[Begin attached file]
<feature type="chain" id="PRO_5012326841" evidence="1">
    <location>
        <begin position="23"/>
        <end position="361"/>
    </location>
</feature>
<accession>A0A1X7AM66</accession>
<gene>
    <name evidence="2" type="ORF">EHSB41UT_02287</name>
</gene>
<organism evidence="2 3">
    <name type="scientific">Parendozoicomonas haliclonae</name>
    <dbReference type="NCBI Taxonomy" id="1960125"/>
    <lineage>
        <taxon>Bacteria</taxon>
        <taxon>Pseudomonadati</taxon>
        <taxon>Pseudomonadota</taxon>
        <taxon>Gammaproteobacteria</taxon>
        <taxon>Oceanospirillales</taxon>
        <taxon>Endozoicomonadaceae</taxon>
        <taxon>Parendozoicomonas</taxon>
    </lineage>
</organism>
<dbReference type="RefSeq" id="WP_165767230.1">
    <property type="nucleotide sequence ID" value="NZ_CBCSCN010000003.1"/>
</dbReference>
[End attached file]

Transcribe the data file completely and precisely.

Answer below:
<feature type="chain" id="PRO_5012326841" evidence="1">
    <location>
        <begin position="23"/>
        <end position="361"/>
    </location>
</feature>
<accession>A0A1X7AM66</accession>
<gene>
    <name evidence="2" type="ORF">EHSB41UT_02287</name>
</gene>
<organism evidence="2 3">
    <name type="scientific">Parendozoicomonas haliclonae</name>
    <dbReference type="NCBI Taxonomy" id="1960125"/>
    <lineage>
        <taxon>Bacteria</taxon>
        <taxon>Pseudomonadati</taxon>
        <taxon>Pseudomonadota</taxon>
        <taxon>Gammaproteobacteria</taxon>
        <taxon>Oceanospirillales</taxon>
        <taxon>Endozoicomonadaceae</taxon>
        <taxon>Parendozoicomonas</taxon>
    </lineage>
</organism>
<dbReference type="RefSeq" id="WP_165767230.1">
    <property type="nucleotide sequence ID" value="NZ_CBCSCN010000003.1"/>
</dbReference>